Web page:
Reviews

The Private Lives of Pippa Lee

This feminist character study – in which we peel back the accumulated layers of silencing male coercive authority that have gathered like a veil around the 'secret' life, or lives, within – could have been thrilling.


The Private Lives of Pippa Lee

Director: Rebecca Miller
Cast: Robin Wright, Maria Bello, Alan Arkin, Julianne Moore, Blake Lively, Wynona Ryder
Distributor: Maple Pictures
Studio: Screen Media Films
Release Date: 2010-03-02

When, at this year’s Oscars, Sean Penn mumbled nonsensically about not seeing “eye to eye” with the Academy, and about how he had neglected to acknowledge someone last year, and about how the Academy had failed to acknowledge that same person this year, he was referring to his ex-wife Robin Wright. At least, this is what I have to assume, since even if you slow down the tape of what he said, you’ll be hard-pressed to follow his train of thought.

Since he famously forgot to thank her in his own acceptance speech last year (they subsequently, if only coincidentally, broke up), and since the producers of this year’s The Private Lives of Pippa Lee had been lobbying hard for a nomination for Wright’s performance in the lead role, it adds up. So, I mention all this just to clear things up. (The fact that The Private Lives of Pippa Lee was, apart from her typically excellent work, kind of crappy, notwithstanding.)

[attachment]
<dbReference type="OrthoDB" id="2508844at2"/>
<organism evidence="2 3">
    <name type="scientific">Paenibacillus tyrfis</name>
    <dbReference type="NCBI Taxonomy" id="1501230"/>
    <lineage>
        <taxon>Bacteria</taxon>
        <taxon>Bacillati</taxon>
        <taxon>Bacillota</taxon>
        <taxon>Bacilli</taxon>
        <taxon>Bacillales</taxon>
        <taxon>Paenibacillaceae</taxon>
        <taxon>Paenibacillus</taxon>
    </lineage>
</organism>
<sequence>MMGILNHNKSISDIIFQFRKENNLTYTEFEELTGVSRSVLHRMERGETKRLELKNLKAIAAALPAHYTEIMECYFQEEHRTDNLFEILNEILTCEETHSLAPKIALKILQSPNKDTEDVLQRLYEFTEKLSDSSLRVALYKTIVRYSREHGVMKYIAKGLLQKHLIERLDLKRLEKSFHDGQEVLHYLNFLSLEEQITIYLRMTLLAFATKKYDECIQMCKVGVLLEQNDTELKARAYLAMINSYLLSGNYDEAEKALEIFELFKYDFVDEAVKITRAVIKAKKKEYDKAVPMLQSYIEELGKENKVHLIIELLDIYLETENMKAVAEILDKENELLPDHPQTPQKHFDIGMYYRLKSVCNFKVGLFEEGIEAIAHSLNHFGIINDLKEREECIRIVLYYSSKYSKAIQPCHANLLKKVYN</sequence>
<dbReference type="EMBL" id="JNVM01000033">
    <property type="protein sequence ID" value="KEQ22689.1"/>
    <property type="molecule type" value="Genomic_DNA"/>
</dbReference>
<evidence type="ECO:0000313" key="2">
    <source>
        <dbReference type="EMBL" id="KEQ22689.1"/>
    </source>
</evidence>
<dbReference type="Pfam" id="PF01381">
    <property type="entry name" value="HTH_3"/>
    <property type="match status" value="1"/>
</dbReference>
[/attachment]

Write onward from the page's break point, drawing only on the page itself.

Rebecca Miller (who wrote and directed this adaptation of her own novel) offers a biography of Pippa Lee, a weird and gorgeous suburban girl whose obsession with her amphetamine-addicted mother (an appropriately manic Maria Bello) is matched only by her utter indifference to her father (which may explain why she marries an older man later on, but also might not). When Pippa’s relationship with her messy Mum leads to an inevitable confrontation in her teens (by which time she is played by a luminous Blake Lively), she runs away to her gay aunt’s bohemian apartment.

Once there, her aunt’s girlfriend (Julianne Moore) convinces her to model for semi-pornographic photographs, which she clearly enjoys. Innocence lost. Eventually, she finds herself adrift amid a drug-fueled boho art scene, at which point she becomes the mistress to a much older writer (Alan Arkin playing Alan Arkin again). They eventually marry, she cleans up, and the rest of the movie takes place 30 years later, after Arkin has been forced to move to a retirement community and Pippa has, at the age of 50, been compelled to come along.

This existential crisis – old before her time, trapped in a land of the dying – is underlined by her uncomfortable relationship with her children (her daughter seems to hate her, and her son talks to her like she’s a moron) and her unhappy role as the “perfect artist’s wife” (in the condescending words of one of Arkin’s colleagues). Sleepwalking through life (quite literally, we discover), Pippa Lee re-evaluates her priorities, her relationships, her history, her being.